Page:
09/09/2010 04:55 pm ET | Updated May 25, 2011

Worth Watching: Green

In light of Burger King's recent decision to stop purchasing from Sinar Mas, the Indonesian palm-oil company notorious for its rainforest-clearing practices, I thought it timely to recommend an award-winning documentary called Green.

It's a thoughtfully shot and edited film that shows deforestation's devastating consequences - and our role in it. By focusing in on one orangutan named Green, filmmaker Patrick Rouxel concentrates our compassion and concern. Green is ill and injured after her lush rainforest home is flattened. She's taken to a hospice and tended to by merciful humans. During these scenes, her wizened facial expressions are easily read, her surrender apparent.

Spliced in are sequences of how she got there. We're shown serene wilderness panoramas teeming with animals, establishing what stands to be lost. We see the requisite splitting, booming deforestation scenes replete with roaring chainsaws and grinding tractors.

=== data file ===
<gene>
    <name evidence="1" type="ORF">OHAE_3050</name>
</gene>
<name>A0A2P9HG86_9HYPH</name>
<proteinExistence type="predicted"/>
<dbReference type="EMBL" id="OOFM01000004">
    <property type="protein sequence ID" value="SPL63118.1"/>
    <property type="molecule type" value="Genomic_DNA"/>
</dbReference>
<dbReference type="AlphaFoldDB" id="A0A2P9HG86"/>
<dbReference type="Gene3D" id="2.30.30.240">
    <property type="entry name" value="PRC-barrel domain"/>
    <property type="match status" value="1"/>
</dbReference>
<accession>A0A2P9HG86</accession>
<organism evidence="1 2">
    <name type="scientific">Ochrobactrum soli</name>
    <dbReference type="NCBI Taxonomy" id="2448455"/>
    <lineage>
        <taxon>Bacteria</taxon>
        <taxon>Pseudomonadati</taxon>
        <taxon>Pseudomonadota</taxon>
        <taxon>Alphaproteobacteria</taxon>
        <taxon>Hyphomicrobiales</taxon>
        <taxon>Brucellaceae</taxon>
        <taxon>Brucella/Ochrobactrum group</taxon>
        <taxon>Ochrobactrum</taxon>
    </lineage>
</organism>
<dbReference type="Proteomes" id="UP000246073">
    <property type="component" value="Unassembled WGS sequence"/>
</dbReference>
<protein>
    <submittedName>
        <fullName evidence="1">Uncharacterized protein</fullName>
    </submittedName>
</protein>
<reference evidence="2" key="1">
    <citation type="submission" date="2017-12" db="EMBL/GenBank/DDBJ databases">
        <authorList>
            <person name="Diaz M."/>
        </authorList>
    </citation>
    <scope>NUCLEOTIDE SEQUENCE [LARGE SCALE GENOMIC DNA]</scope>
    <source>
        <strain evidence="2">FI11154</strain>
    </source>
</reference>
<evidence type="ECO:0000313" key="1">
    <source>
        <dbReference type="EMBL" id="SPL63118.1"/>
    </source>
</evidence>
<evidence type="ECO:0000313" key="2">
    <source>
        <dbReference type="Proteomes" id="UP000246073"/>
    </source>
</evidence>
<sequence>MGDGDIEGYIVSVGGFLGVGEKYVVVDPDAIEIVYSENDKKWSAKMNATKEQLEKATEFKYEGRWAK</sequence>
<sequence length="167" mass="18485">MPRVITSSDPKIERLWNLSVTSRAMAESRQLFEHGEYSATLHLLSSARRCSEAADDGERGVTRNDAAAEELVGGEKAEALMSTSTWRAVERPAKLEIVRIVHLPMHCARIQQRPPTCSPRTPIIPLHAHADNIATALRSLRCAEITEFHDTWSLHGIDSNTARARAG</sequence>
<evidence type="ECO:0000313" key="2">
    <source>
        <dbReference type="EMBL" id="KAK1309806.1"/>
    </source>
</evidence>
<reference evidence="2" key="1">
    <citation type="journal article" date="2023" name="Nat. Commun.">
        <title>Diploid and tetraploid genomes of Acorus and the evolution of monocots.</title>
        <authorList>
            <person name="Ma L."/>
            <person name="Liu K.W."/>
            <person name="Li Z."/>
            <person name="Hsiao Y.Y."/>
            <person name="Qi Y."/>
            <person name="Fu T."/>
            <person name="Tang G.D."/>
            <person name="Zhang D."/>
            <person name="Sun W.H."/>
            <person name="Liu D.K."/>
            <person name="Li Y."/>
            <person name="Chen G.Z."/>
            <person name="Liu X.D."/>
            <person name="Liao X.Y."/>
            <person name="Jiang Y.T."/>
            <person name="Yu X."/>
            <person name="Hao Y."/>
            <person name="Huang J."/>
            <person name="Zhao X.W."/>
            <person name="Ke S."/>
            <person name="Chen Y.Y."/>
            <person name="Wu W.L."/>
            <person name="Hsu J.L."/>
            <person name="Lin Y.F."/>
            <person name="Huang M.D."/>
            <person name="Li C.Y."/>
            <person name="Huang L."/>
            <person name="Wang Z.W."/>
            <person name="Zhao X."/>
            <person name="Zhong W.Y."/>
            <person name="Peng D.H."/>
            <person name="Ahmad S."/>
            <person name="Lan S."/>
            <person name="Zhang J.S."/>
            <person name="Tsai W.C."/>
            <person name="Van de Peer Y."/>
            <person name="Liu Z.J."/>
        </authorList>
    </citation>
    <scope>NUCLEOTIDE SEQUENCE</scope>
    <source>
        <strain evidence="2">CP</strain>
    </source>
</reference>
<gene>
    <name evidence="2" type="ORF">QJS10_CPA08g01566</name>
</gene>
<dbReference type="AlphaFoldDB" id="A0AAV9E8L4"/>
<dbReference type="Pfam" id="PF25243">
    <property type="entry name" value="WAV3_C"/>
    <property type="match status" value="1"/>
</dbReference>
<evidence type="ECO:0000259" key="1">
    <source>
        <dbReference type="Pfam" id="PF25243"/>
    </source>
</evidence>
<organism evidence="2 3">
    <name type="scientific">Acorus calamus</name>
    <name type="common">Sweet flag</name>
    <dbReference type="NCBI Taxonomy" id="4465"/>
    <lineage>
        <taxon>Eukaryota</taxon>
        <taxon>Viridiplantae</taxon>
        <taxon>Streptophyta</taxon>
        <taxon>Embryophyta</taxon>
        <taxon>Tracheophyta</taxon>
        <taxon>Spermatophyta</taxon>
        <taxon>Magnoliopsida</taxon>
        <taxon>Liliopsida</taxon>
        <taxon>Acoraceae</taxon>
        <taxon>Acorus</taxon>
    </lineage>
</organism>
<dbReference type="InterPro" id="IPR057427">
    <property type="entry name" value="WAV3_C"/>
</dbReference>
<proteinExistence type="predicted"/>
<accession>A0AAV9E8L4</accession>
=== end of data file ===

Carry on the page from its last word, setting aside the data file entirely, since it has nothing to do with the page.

Most significantly, though, we see short, intelligent montages about consumerism: trucks in procession heaving with harvested raw materials, factories polishing up the goods we giddily buy, stores brimming with those goods. Rouxel, who often invokes hypocritical juxtaposition, manages to make viewers understand cause and effect, and the part they play in it, more than most other filmmakers or journalists who attempt the same.

His cinematography's not perfect but his ability to highlight poignancy is stellar. Especially considering that not a word is spoken throughout the film's 48 minutes.

Click here to watch Green.